When I met a former independent Lebanese parliament member, she asked me, “How can we mobilize the LGBT vote in Lebanon?” She wanted to understand why the Lebanese “LGBT community” had not voted as a block in the 2018 parliamentary elections to oppose sectarian political parties.
Her question made a common, but misguided, assumption—that one aspect of identity overrides all other factors, including class and sectarian allegiances, patriarchal dominance, and social inequality. In Lebanon, for example, a poor queer woman will most likely vote based on her more immediate economic best interests. This may mean choosing her sectarian leader, because patronage networks often entail using one’s sect to obtain basic services. She cannot be expected to choose her queerness over her livelihood.
The parliament member’s question raises a broader issue: the trouble with the phrase “LGBT community.” The term implies a coherent group identity, based solely on a shared sexual orientation or gender identity. It suggests a homogeneity that does not exist.
This is especially apparent in regions of the world in which there are sharp economic and power disparities, including in the Middle East and North Africa. Ask, say, a transgender woman in Egypt, who has struggled her entire life to find a job because of her gender expression, if she “identifies” with a rich gay Egyptian man who has the resources to live a comfortable life. Their lives rarely intersect.
While imagined communities serve a purpose, including as a political tool, the assertion that people with a shared sexual orientation or gender identity form a relatively uniform community is depoliticizing. It risks obscuring other intersecting factors that lead to stratification even within the “LGBT community.” Clearly there are issues that affect people based on identity, such as discriminatory laws and policies. But other factors need to be considered when looking at the relative impact of discrimination—almost invariably, those on the social and economic margins are most affected.
Yet, shorthand is necessary, and “LGBT” does help in discussing access to the international human rights framework. To be granted asylum, for example, a queer or transgender person must prove that the basis for their claim is experience of violence or discrimination because of their LGBT identity.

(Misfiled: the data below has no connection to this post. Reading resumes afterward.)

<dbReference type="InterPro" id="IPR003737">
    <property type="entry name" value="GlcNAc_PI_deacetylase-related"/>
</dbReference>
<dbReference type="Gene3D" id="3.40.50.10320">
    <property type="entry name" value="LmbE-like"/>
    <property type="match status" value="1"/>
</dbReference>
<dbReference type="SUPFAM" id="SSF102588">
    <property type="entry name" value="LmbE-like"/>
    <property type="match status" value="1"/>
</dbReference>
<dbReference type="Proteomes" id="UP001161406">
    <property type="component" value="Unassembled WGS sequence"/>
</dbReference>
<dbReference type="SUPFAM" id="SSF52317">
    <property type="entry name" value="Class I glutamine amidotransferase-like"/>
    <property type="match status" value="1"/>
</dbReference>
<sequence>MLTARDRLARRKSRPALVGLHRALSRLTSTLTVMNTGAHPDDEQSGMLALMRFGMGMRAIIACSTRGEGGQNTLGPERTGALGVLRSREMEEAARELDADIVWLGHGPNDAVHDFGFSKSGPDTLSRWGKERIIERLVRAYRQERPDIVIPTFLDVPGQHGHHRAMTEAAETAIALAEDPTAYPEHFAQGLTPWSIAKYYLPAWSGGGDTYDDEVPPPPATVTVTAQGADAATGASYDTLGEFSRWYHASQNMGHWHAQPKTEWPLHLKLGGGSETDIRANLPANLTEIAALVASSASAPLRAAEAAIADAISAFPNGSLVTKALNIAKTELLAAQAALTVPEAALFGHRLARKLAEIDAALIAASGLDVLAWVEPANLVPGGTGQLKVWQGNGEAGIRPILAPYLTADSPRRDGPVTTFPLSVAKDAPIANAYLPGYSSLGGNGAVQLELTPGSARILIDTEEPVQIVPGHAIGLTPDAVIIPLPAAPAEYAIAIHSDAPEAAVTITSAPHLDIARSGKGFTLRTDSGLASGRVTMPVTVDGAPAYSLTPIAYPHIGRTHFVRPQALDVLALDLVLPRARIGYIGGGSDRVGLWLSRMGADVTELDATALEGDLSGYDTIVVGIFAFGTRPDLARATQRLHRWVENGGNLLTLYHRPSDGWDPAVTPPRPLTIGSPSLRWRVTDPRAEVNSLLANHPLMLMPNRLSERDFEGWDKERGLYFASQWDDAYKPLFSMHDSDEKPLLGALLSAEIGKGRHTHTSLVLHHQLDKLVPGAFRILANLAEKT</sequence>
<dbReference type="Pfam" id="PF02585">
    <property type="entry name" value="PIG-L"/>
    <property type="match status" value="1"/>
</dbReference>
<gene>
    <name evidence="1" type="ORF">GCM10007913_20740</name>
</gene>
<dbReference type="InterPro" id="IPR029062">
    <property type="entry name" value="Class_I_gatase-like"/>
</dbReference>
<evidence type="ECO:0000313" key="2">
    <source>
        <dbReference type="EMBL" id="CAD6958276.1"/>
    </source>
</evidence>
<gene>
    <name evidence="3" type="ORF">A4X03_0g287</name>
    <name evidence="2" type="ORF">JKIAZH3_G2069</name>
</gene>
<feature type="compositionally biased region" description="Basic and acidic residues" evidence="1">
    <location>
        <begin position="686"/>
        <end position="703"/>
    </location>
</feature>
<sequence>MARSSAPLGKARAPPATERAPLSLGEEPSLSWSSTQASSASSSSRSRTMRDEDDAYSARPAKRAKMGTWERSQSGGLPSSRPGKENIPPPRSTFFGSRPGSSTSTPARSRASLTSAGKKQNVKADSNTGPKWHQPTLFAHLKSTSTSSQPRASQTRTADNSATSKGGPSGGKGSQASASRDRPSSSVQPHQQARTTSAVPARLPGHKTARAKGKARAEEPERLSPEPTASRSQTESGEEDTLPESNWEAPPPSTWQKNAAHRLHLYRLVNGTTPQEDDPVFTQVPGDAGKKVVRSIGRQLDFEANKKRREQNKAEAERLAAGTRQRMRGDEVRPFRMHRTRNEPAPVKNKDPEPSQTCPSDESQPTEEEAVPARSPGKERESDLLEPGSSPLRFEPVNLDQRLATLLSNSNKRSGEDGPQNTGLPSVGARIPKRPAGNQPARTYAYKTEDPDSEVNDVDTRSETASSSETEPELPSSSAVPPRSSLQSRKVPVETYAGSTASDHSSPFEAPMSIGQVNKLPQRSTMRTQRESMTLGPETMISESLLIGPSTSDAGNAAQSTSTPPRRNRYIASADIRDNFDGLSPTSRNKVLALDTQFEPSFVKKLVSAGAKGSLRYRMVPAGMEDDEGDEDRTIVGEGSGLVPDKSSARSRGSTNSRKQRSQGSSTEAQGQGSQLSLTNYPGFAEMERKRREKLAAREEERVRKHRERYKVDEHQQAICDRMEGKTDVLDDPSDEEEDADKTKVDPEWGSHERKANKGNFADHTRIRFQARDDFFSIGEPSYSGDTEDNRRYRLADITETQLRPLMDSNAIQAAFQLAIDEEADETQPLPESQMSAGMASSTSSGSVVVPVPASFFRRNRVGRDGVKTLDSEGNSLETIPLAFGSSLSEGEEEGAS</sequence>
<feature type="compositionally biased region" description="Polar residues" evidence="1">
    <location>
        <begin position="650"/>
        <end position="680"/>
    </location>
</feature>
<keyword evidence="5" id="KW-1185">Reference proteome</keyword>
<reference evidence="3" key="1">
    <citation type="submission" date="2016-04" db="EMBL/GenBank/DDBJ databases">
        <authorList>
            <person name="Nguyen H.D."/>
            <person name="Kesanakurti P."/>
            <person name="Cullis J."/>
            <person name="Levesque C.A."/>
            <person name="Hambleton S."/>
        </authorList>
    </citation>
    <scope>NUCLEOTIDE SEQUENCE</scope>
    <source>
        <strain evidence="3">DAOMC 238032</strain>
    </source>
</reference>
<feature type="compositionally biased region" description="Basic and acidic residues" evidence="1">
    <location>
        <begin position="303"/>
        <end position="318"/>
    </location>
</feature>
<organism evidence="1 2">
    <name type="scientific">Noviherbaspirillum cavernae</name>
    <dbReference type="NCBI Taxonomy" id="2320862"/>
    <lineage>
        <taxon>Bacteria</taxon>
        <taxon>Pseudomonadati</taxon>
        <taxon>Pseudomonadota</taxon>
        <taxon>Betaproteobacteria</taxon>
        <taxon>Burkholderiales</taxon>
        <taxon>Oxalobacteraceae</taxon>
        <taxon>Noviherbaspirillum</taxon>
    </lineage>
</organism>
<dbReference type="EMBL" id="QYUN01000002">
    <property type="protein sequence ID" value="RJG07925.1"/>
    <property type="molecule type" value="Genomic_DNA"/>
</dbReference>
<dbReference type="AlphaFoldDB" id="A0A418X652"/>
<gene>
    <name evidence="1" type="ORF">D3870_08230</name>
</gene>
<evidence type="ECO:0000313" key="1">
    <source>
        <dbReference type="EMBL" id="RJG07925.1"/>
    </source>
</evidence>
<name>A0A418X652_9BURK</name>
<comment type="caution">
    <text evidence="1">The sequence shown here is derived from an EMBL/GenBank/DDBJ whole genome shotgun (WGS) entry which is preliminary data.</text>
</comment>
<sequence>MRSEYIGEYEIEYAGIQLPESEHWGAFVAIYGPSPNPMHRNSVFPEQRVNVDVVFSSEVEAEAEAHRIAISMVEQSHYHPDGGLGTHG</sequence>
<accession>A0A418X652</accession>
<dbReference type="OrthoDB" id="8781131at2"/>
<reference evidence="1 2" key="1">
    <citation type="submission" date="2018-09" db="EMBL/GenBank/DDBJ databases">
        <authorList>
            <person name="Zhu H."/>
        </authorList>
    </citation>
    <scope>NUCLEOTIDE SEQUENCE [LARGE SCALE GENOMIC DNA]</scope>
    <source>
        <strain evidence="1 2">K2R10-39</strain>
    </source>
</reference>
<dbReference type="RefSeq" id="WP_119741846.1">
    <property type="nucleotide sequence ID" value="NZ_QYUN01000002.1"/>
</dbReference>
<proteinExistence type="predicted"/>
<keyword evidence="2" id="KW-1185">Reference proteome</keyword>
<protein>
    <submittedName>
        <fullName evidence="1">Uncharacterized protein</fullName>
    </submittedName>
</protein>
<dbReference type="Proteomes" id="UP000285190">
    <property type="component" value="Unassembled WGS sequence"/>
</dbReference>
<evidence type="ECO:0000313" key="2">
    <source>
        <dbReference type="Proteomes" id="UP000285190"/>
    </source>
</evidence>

The term “LGBT community” has activist origins signaling political solidarity. But it has also become a convenient acronym in a neoliberal economy where the “LGBT community” has come to be seen as an indispensable niche market—whether for selling rainbow flags or a political candidate. It creates a false dichotomy between “‘in” and “out” groups.
This can have the unintended effect of alienating some people who do not foreground sexual or gender identity. It may make them feel that by rejecting the category, they are betraying “their people,” and by default, their supposedly essential identity. A disproportionate focus on identity as a fixed category invariably downplays structural barriers and political context.
A vivid example of the limits of an identity-based approach is Palestine, where queer activists insist on their shared experience as Palestinians, over and above solidarity as queer people. Queer and trans Palestinians with varied experiences live under discriminatory Israeli rule designed to privilege Jewish Israelis. Apartheid and parallel persecution have become the reality for millions of Palestinians, queer or not.
To speak about the Palestinian “LGBT community experience” is to isolate one aspect of reality from the broader context, which risks erasing a historical and cyclical violence that dominates Palestinians’ daily lives.
While identities are constructed, they are important to individuals and have tangible consequence. Discrimination and violence based on perceived or actual sexual orientation or gender identity are human rights violations. Across the Middle East and North Africa, the rampant policing of non-normativity of all kinds is a product of coordinated political strategies that governments deploy to maintain a status quo that serves the economic and political interests of the most powerful. These conditions yield shared experience, shaping coalitions and communities. But these trajectories should be approached as contextual, situational, functional, and strategic. Our political movements are not about naming or claiming identities for the sake of being recognized or visible to a dominant gaze. They are primarily a fight for bodily autonomy, reproductive justice, access to socioeconomic power, and free mobility. Regardless of whether we form a community, we are the actors and the affected.